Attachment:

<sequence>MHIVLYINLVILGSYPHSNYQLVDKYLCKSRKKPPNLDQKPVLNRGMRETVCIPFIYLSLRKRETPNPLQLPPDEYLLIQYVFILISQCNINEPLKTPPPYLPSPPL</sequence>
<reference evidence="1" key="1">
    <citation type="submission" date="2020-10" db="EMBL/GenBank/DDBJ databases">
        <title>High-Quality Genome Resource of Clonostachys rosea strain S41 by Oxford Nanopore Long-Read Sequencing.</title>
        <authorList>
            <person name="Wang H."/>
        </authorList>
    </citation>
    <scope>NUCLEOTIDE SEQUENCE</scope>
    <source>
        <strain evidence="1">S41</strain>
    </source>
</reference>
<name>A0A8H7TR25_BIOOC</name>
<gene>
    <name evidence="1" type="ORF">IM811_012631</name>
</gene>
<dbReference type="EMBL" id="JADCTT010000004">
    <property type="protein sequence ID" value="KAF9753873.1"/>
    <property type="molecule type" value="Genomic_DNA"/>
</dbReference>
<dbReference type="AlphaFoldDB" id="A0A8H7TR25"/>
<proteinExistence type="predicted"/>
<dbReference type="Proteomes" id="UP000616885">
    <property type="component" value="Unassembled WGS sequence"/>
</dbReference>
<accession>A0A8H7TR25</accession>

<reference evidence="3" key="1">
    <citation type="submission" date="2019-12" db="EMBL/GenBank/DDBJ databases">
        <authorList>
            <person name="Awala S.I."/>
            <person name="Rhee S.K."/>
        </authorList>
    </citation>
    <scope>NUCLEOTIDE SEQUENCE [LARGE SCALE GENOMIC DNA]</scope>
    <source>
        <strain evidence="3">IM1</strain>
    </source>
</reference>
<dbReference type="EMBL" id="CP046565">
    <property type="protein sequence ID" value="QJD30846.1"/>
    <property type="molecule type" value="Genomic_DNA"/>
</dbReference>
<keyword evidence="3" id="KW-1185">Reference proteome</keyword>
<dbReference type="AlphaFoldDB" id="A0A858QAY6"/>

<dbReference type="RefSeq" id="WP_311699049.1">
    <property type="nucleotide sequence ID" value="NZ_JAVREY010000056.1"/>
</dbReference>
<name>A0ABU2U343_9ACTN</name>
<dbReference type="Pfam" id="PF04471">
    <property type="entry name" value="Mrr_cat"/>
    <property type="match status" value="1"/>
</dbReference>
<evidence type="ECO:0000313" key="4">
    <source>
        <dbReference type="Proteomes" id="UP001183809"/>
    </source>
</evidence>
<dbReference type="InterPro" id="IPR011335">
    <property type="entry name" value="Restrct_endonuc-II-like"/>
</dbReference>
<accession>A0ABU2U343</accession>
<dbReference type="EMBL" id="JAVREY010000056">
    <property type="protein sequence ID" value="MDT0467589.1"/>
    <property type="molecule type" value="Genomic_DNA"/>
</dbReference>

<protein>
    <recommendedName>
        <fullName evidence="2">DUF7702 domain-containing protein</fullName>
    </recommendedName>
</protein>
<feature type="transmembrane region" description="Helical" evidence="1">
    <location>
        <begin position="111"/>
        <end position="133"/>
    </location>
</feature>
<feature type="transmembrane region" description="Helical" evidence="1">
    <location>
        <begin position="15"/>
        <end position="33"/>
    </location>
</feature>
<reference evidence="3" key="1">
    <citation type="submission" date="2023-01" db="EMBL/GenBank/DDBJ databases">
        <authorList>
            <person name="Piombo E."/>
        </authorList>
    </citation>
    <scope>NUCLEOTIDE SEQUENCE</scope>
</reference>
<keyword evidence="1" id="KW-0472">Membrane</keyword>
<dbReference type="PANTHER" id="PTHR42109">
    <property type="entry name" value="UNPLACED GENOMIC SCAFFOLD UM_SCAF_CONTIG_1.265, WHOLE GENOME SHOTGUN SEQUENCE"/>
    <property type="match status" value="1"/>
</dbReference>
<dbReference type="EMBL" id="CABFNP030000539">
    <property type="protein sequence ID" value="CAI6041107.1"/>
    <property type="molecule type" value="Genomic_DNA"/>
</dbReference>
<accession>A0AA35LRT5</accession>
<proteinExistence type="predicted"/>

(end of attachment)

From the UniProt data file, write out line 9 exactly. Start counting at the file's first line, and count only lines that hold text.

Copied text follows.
    <scope>NUCLEOTIDE SEQUENCE</scope>